About us

Context

Project Background

What is a ‘Differential Glossary’?

The French language in Acadia

Context

Communicating requires adapting one’s message to reduce distance, whether social or linguistic distance, distance caused by the roles played by the people involved or by the level of formality of the conversation. This adaptation is of great importance in doctor-patient communications, especially in French Acadia where the regional language often constitutes a significant barrier.

 

The Glossaire différentiel des termes de la santé is intended to meet the need expressed by doctors who want to be better able to communicate with their patients and avoid mistakes caused by a misinterpretation of their instructions, especially when dealing with those who speak non-standard varieties of French.

 

Project Background

The glossary was compiled by Gisèle Chevalier, former director of the Centre de recherche en linguistique appliquée (CRLA) at the Université de Moncton, at the invitation of Dr. Fernand Arseneau (MD, LMCC, Dip. Sports Med.) from the Dr. Georges-L.-Dumont Hospital in Moncton, NB. The project was carried out from 2004 to 2007 and resulted in the publication of Les mots pour parler des maux : Lexique différentiel des termes acadiens liés à la santé, co-authored with Lise Rodrigue of the Université de Moncton.

 

Widely distributed across Canada in medical training centers and services, this glossary has been digitalized and expanded over time to include terms used in Acadia as well as in all Francophone communities across Canada.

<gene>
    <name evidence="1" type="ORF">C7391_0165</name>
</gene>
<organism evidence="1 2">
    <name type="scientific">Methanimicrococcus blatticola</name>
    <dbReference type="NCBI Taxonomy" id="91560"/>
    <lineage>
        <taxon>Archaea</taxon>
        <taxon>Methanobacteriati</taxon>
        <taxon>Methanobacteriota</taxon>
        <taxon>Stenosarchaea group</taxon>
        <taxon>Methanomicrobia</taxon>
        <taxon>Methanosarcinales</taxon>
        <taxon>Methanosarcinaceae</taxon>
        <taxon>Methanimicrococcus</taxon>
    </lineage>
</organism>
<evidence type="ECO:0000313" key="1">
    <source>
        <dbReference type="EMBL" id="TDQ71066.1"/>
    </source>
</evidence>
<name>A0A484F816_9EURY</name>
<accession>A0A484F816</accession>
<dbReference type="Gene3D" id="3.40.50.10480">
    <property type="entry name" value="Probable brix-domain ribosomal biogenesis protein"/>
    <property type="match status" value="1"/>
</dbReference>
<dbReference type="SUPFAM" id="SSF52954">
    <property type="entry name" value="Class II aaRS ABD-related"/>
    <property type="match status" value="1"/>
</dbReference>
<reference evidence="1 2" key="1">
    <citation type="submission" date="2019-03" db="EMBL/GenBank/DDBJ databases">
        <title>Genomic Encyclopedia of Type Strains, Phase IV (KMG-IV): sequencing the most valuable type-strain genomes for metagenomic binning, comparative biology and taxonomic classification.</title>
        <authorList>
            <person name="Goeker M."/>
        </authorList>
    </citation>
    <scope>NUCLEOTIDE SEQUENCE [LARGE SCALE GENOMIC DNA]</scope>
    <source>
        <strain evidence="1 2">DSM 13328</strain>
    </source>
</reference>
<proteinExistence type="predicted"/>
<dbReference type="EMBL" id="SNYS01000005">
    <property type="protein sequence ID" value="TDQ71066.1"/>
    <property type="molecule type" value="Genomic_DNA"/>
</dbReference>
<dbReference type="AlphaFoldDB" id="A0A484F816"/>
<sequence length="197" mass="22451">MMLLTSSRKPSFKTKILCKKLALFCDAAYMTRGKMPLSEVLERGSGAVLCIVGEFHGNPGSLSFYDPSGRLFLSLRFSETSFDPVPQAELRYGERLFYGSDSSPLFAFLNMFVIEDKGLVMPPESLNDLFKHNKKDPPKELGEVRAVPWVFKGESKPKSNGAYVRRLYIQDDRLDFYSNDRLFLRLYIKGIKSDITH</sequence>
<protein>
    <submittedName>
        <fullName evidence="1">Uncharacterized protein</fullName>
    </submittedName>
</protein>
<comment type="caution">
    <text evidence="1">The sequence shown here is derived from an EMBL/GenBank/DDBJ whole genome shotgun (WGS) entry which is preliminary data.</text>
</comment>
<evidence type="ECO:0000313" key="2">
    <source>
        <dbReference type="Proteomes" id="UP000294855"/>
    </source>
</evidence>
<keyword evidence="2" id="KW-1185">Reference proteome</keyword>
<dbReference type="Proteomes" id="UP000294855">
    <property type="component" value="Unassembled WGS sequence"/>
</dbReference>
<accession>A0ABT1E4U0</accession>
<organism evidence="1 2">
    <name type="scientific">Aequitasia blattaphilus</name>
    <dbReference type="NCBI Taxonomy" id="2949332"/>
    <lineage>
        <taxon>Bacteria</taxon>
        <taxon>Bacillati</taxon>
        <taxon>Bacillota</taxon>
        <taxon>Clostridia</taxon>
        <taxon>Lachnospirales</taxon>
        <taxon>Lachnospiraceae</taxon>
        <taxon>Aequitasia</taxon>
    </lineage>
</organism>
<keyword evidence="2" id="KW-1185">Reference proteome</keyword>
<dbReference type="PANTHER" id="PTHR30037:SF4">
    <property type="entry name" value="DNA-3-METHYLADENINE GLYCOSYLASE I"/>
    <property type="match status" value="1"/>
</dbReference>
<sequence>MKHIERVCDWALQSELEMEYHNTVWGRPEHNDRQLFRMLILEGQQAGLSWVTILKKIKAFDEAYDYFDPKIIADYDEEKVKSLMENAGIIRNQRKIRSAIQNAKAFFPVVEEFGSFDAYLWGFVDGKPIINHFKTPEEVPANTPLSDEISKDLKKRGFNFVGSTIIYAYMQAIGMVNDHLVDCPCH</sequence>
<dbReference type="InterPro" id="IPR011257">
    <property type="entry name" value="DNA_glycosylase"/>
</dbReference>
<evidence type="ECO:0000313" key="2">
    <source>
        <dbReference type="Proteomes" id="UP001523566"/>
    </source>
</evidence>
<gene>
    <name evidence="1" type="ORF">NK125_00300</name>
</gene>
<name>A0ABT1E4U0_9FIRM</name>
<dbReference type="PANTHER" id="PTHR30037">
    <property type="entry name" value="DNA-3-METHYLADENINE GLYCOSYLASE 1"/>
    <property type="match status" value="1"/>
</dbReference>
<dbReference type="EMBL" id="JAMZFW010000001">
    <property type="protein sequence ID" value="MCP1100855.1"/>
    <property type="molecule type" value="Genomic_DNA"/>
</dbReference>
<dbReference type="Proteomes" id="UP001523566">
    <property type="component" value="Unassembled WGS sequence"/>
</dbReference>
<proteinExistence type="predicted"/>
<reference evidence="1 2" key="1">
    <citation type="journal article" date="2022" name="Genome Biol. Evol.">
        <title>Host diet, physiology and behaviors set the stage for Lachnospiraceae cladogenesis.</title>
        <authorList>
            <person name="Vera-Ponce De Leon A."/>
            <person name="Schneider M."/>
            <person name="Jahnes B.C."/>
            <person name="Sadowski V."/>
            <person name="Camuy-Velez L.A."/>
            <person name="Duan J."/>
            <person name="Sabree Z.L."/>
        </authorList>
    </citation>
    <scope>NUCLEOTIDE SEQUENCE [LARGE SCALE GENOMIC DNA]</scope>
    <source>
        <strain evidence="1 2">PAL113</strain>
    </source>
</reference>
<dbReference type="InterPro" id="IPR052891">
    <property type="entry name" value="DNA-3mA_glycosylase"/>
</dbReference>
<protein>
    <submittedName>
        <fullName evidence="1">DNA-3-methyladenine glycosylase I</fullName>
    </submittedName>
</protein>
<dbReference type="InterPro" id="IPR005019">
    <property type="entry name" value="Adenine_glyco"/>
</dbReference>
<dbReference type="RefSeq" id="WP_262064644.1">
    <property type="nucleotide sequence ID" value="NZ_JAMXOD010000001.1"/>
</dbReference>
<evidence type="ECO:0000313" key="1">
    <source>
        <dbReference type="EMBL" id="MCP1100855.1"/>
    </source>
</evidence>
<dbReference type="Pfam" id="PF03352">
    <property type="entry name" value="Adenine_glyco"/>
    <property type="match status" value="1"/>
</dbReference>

What is a ‘Differential Glossary’?

A differential glossary focuses on the lexical features of one variety of language, in this case, Acadian health-related vocabulary . The inventory presents the differences between Acadian words and the standard French terms that serve as a point of comparison to identify the distinctive characteristics of the Acadian vernacular.

 

It is important to note that the terms presented in this glossary are not purely Acadian. In fact, most can be traced back to France and originated in colonial era French or other dialects. A number of the terms are also still used in Quebec, Switzerland, Belgium, Northern Africa and other French-language regions of origin.

The French language in Acadia

Along with Quebec and Louisiana, Acadia is one of the original French settlements in North America. The term “Canadian French” encompasses Acadian French and the so-called “Laurentian” varieties of French that originated in Quebec and later spread into Ontario and Western Canada.

 

Although settlers in Acadia and Quebec came from France, the majority of Acadian settlers arrived from Western France (Saintonge and Poitou). Therefore, Acadian French differs considerably in pronunciation and vocabulary from the “Laurentian” varieties of French spoken in Quebec and the rest of Canada.

 

Multiple varieties of French coexist in today’s Acadian communities, each with its own words to describe ailments and illnesses: standard French, standard Acadian, traditional Acadian, modern day Acadian and a combination of French and English called “Chiac” in South Eastern New Brunswick and “Franglais” in Nova Scotia.

 

Today, Acadia is made up of many communities spread out over a large geographical area. The most homogenous language area is located in the Maritimes, which is home to a large number of Francophones. The francophone population is more concentrated in New Brunswick, especially in Gloucester, Kent and Madawaska counties. According to the 2006 Census, New Brunswick is in the lead with 33% of its population composed of Francophones. Prince Edward Island is in second place with 4.4%, and Nova Scotia is last with 3.8%.

Ligature / sterilization
je suis amarré(e)
ils s'avont fait attacher
ils s'avont fait couper
Delivery
la délivrance
elle est en labour
elle va acheter ben vite
elle va débouler
la femme va être malade
Diarrhea
elle a  le choléra
j'ai le corps changé
j'ai la foire depuis 3 jours
j'ai la va-vite
il a le petit va-vite
il a le petit moulin
ça passe tout drouette
je suis prise de purge
j'ai la shitaway
Constipation
j'suis dur à chier
j'suis aux durs
il peut point physiquer
je suis au dur sur l'estomac
je suis bindé
je suis bloqué
j'ai le corps barré
je suis crampé
il est serré du corps